Bush Aide Deflects Questions On Rove
Tuesday, July 12, 2005
President Bush's aides put up a wall yesterday when questioned about revelations that White House Deputy Chief of Staff Karl Rove had discussed the role of CIA official Valerie Plame with a reporter despite past White House assertions that he was not involved in her unmasking.
Engulfed by questions at two combative briefings, White House press secretary Scott McClellan cited the continuing criminal investigation to say that he would not discuss conversations Rove had with a reporter about Plame before her name was published, or say whether Bush's pledge to fire anyone involved in leaking classified information still stands.
"No one wants to get to the bottom of it more than the president of the United States," McClellan said, echoing his two-year-old position on the case. "And I think the way to be most helpful is to not get into commenting on it while it is an ongoing investigation."
Democrats, emboldened by having the White House on the defensive, began a campaign to pressure Rove to give up his security clearances, answer questions before Congress and even resign.
Whether a crime occurred remains the focus of special prosecutor Patrick J. Fitzgerald, but the latest revelations also leave White House credibility at stake, given past statements by the president, McClellan and others. Over the weekend, Newsweek reported that Time magazine reporter Matthew Cooper, in an internal e-mail from July 2003, cited Rove as saying that administration critic Joseph C. Wilson IV, a former ambassador, had gone to Niger on a fact-finding trip involving Iraq's nuclear weapons programs at the behest of his wife. At the same time, according to Cooper's account, Rove also noted that she worked for the CIA on issues of weapons of mass destruction.
The e-mail did not say that Rove identified Plame by name, and Rove has maintained from the beginning that he neither knew her name nor leaked it to anyone. Columnist Robert D. Novak first reported Plame's identity in July 2003. The law says that for a violation to occur, a government official must have deliberately identified a covert agent, and must have known that the agent was under cover and that the government was trying to keep the agent's identity secret. It was the issue of credibility, more than of criminal culpability, that produced some of the most aggressive questioning at a White House briefing in recent memory -- but no answers.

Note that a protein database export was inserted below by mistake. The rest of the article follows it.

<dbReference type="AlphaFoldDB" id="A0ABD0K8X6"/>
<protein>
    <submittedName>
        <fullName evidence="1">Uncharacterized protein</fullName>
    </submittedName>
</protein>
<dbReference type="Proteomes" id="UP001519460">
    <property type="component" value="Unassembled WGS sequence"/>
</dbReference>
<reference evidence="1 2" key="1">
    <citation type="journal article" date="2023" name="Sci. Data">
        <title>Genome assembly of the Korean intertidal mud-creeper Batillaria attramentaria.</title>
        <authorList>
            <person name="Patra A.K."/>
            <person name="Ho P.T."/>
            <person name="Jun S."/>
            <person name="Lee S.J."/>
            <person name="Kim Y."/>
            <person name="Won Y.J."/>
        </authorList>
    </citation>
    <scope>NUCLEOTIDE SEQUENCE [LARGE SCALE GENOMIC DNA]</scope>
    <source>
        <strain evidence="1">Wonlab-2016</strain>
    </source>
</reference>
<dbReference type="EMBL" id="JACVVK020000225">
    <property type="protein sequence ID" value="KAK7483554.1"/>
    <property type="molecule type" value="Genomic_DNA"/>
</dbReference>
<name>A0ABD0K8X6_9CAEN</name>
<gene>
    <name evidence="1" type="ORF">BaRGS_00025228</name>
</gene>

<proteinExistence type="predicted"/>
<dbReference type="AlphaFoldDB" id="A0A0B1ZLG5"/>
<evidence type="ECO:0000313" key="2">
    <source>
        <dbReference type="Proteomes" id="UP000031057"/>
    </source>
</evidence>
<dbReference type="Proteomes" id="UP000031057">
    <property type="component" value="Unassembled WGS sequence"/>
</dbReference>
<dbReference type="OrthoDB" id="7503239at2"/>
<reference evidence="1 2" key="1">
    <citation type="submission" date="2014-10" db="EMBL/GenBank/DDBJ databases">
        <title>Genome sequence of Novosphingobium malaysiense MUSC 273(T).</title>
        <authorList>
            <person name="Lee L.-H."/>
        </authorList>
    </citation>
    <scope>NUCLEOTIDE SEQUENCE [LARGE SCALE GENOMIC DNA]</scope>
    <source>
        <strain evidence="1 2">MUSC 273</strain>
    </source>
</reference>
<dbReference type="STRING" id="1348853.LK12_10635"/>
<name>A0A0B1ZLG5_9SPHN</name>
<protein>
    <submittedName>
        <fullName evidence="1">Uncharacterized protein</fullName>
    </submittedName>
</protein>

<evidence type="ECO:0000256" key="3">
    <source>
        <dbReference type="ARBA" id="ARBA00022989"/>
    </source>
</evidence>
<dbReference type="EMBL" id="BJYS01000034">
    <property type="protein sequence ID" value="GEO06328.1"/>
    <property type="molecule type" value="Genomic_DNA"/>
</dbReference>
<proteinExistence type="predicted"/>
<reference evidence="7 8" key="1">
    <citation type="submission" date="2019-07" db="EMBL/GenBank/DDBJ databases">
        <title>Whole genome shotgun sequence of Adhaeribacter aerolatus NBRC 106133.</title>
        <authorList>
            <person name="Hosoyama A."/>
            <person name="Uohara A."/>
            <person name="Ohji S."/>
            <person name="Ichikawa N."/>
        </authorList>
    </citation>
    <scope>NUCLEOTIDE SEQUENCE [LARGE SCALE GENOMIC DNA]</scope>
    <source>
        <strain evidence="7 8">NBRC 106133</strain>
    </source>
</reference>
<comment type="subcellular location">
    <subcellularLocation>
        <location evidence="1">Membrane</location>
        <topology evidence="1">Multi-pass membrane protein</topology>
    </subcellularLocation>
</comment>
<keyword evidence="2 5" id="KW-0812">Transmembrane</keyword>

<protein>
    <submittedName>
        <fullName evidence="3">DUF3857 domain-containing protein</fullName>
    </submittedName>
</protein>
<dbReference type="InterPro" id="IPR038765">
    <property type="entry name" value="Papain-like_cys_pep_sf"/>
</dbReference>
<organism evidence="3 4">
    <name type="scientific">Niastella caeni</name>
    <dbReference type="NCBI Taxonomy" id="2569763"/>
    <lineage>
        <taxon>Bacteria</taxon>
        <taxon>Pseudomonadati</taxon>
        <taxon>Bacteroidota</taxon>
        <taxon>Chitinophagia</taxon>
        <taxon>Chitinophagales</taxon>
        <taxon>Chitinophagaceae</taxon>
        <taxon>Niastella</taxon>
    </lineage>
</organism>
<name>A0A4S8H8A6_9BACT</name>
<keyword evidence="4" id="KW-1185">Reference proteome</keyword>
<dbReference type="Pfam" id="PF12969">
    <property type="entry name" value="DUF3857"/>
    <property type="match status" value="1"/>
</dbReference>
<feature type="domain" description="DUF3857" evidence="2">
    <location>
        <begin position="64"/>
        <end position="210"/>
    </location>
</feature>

Asked about the matter on nine occasions over the years, Bush has said he welcomed the investigation, called the name disclosure "a very serious matter," and declared that the sooner investigators "find out the truth, the better, as far as I'm concerned."
"I want to know the truth," Bush told reporters in September 2003 after news of the investigation had burst into headlines. "If anybody has got any information, inside our administration or outside our administration, it would be helpful if they came forward with the information so we can find out whether or not these allegations are true and get on about the business."
In 2003, McClellan said it was "a ridiculous suggestion" that Rove was involved. "I've made it very clear, he was not involved, that there's no truth to the suggestion that he was," he said. He also said that any culprit in the White House should be fired "at a minimum."
At one point, McClellan vowed: "The president has set high standards, the highest of standards, for people in his administration. He's made it very clear to people in his administration that he expects them to adhere to the highest standards of conduct. If anyone in this administration was involved in it, they would no longer be in this administration."
Bush replied "yes" when asked in June 2004 if he would fire anyone who leaked the agent's name.
Democrats seized on that statement yesterday, urging Bush to follow through by dismissing Rove and including a call for congressional hearings. Among the flurry of critical statements was one from Senate Minority Leader Harry M. Reid (D-Nev.), who said the leak must be treated as a breach of national security. "The White House promised if anyone was involved in the Valerie Plame affair, they would no longer be in this administration," he said. "I trust they will follow through on this pledge. If these allegations are true, this rises above politics and is about our national security."